On COVID-19, he states correctly that “it is wrong to talk about ‘choosing' between our public health and our economy.... If we don't beat the virus, we will never get back to full economic strength.” Biden plans to ramp up a national testing board, a body that would have the authority to command both public and private resources to supply more tests and get them to all communities. He also wants to establish a Public Health Job Corps of 100,000 people, many of whom have been laid off during the pandemic crisis, to serve as contact tracers and in other health jobs. He will direct the Occupational Health and Safety Administration to enforce workplace safety standards to avoid the kind of deadly outbreaks that have occurred at meat-processing plants and nursing homes. While Trump threatened to withhold money from school districts that did not reopen, regardless of the danger from the virus, Biden wants to spend $34 billion to help schools conduct safe in-person instruction as well as remote learning.

Biden is getting advice on these public health issues from a group that includes David Kessler, epidemiologist, pediatrician and former U.S. Food and Drug Administration chief; Rebecca Katz, immunologist and global health security specialist at Georgetown University; and Ezekiel Emanuel, bioethicist at the University of Pennsylvania. It does not include physicians who believe in aliens and debunked virus therapies, one of whom Trump has called “very respected” and “spectacular.”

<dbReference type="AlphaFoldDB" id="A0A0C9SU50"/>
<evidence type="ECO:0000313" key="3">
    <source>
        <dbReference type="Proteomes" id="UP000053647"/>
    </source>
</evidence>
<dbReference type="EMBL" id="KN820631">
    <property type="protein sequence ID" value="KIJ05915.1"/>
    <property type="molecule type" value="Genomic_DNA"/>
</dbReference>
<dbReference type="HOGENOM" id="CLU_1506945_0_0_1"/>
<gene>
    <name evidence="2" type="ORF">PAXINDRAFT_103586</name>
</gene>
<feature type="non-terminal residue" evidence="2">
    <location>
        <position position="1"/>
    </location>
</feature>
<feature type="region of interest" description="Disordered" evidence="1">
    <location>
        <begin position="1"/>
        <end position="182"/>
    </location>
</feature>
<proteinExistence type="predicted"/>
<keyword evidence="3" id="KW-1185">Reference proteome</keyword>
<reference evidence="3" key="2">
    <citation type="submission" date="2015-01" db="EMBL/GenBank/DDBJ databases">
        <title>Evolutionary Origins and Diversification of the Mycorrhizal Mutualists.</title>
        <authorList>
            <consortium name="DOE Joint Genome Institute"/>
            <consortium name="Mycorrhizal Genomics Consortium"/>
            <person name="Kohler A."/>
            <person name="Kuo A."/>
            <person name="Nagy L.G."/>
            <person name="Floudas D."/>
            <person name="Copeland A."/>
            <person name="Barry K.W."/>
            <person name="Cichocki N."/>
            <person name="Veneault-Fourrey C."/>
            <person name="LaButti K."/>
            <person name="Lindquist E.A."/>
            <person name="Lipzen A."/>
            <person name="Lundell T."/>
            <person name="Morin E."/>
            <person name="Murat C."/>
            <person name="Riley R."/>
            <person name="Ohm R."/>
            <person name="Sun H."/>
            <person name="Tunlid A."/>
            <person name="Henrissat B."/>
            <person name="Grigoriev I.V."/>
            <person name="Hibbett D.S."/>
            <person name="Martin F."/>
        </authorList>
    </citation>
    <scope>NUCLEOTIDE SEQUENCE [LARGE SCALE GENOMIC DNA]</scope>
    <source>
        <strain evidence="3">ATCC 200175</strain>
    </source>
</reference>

Biden has a family and caregiving initiative, recognizing this as key to a sustained public health and economic recovery. His plans include increased salaries for child care workers and construction of new facilities for children because the inability to afford quality care keeps workers out of the economy and places enormous strains on families.

On the environment and climate change, Biden wants to spend $2 trillion on an emissions-free power sector by 2035, build energy-efficient structures and vehicles, push solar and wind power, establish research agencies to develop safe nuclear power and carbon capture technologies, and more. The investment will produce two million jobs for U.S. workers, his campaign claims, and the climate plan will be partly paid by eliminating Trump's corporate tax cuts. Historically disadvantaged communities in the U.S. will receive 40 percent of these energy and infrastructure benefits.

It is not certain how many of these and his other ambitions Biden will be able to accomplish; much depends on laws to be written and passed by Congress. But he is acutely aware that we must heed the abundant research showing ways to recover from our present crises and successfully cope with future challenges.

Although Trump and his allies have tried to create obstacles that prevent people from casting ballots safely in November, either by mail or in person, it is crucial that we surmount them and vote. It's time to move Trump out and elect Biden, who has a record of following the data and being guided by science.

Editor’s Note (9/15/20): This article has been edited after its publication in the October 2020 issue of Scientific American to reflect recent reporting.